I like the Pinotage too. I'm pretty sure there were a couple from South Africa three or four years ago that have subsequently been delisted. I guess they are not to everyone's taste. They can be big and have some "unusual" flavours for those who like soft, fruity reds I guess.
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Postby SteelbackGuy » Sun Feb 15, 2009 6:27 pm

midlife crisis wrote:I like the Pinotage too. I'm pretty sure there were a couple from South Africa three or four years ago that have subsequently been delisted. I guess they are not to everyone's taste. They can be big and have some "unusual" flavours for those who like soft, fruity reds I guess.



It is an interesting varietal and one I enjoy. It offers a spicy earthiness that I am fond of.

One thing I have heard from people in the industry is that they find Pinotage too heated, or hot, unbalanced, and too brash, even with plenty of time exposed to air. It has met many a wine critic that thought it tasted like paint thinner or rusted metal.These are the people who think it has no place in a vineyard. And this just isn't people from the old world. There are a few South African vineyards that refuse to grow Pinotage. But that's funny as well because Pinotage is a hybrid between the highly popular Pinot Noir, and the just as popular blending grape Cinsaut, and it is Vitis Vinifera. So I don't see why they get all fussy about it.
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Postby Belgian » Wed Feb 18, 2009 11:10 am

Last night - PIERRE SPARR PINOT NOIR RÉSERVE 2007 -- very good!!

http://lcbo.com/lcbo-ear/ProductResultsController?ITEM_NAME=38992&ITEM_NUMBER=38992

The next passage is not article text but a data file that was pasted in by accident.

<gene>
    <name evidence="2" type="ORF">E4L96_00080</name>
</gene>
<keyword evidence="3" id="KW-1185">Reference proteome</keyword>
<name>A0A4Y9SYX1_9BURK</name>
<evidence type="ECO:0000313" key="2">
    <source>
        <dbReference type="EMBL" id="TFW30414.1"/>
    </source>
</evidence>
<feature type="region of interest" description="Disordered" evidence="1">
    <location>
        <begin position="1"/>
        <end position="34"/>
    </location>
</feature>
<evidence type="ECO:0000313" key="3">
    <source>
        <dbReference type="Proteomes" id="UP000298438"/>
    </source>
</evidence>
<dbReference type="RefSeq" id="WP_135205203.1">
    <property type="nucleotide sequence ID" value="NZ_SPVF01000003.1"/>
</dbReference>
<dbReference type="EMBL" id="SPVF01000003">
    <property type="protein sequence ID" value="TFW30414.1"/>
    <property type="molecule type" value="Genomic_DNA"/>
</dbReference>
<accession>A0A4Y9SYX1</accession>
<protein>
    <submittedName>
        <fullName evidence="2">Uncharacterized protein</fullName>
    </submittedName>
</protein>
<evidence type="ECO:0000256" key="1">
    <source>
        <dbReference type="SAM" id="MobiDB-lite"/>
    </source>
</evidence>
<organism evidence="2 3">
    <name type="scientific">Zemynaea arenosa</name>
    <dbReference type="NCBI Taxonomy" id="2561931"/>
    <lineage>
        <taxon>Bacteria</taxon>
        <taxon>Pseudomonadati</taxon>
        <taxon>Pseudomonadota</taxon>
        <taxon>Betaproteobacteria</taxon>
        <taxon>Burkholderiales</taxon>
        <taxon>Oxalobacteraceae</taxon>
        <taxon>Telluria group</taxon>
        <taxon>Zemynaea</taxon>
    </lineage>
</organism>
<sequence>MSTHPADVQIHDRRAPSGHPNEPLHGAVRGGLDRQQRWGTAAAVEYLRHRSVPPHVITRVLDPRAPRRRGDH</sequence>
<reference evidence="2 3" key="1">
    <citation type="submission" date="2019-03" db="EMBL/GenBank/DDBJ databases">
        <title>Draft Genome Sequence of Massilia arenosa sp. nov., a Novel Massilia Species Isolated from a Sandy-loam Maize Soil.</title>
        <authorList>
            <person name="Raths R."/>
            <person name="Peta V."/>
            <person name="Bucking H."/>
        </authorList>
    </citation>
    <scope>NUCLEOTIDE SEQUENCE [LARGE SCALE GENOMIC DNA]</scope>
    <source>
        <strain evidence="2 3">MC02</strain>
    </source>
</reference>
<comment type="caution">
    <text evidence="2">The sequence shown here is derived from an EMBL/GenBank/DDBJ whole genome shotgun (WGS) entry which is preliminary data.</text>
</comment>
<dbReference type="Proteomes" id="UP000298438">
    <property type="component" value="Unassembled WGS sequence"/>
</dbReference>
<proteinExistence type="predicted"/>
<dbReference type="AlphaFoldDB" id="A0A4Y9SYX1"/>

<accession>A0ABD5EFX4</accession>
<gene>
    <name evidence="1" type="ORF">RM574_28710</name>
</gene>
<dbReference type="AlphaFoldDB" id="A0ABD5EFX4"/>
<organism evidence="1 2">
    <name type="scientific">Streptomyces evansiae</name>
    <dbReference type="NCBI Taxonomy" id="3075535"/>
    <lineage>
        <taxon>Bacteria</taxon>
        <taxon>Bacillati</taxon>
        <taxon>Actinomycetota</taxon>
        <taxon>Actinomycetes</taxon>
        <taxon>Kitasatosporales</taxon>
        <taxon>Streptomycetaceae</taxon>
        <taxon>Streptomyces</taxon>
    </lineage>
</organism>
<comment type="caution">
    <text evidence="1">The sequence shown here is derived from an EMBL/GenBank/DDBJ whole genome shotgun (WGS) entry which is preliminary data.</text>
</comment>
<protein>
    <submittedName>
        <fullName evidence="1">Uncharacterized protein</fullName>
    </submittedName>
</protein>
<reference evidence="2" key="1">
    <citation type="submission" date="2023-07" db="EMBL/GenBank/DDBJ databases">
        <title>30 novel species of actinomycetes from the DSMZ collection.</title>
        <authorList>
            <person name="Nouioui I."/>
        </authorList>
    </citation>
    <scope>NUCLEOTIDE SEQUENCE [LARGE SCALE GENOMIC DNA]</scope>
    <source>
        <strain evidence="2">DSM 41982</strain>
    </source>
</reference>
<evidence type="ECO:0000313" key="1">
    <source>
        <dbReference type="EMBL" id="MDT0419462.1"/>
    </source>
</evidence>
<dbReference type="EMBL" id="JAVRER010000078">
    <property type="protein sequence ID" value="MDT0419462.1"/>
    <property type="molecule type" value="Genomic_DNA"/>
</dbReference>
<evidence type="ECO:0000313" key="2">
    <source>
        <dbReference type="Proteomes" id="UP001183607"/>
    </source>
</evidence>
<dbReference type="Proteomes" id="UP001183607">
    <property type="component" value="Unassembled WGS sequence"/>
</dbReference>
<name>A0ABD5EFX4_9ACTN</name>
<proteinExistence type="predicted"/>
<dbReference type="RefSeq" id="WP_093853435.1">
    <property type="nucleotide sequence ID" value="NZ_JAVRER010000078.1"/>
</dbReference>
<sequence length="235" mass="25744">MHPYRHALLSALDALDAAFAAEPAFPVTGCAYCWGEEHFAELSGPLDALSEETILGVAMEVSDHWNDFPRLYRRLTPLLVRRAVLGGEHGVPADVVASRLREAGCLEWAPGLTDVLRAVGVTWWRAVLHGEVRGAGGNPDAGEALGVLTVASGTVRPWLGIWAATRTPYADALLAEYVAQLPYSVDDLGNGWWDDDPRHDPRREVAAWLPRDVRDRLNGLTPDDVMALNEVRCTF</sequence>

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Postby Gedge » Wed Feb 18, 2009 6:05 pm

Me and the missus watched this last night:

Wine ep01 The Firm.WnA
16 Feb 2009, 21:00 on BBC Four

Documentary series about the wine industry taking a look behind the scenes at Berry Brothers and Rudd, the oldest and poshest wine merchant in the world.

After 310 years of business there is still a Mr Berry at the helm as bombs, wars, kings and queens have come and gone, but this charmed existence may be under threat as the credit crunch bites deep. The film unwittingly becomes a chronicle of the changing world order, where the super-rich look alarmingly as though they are about to turn into the ancient regime.

Quaint anachronism it might seem from the outside, but this is the firm that turned fine wine into the sine qua non of the super-rich. Everyone here, from Berry's larger-than-life Bordeaux and Burgundy buyers to the eccentric and ambitious chateau owners and producers they do business with, services what seemed to be the ever-increasing demand for the finest wines available to humanity, until the rot creeps in and threatens three centuries of history.


Interesting show (with 2 more eps. to come). It was funny to watch a room full of experts have trouble guessing the age of a wine they were sampling that had been bottled in 1870.
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Postby Torontoblue » Wed Feb 18, 2009 9:44 pm

Just finished a Miguel Torres Manso De Valesco Cabernet Sauvignon 2005. Not your typical and average Cab Sauv, by far. Pours a dark purple with a huge nose of dark fruit and a lot of alcohol too. Nice tannins give a lovely dry fruity finish, but there is still a harsh alcohol tinge to the wine. Guessing another year or so would make it a bit more subtle and palatable. Still, a very enjoyable wine.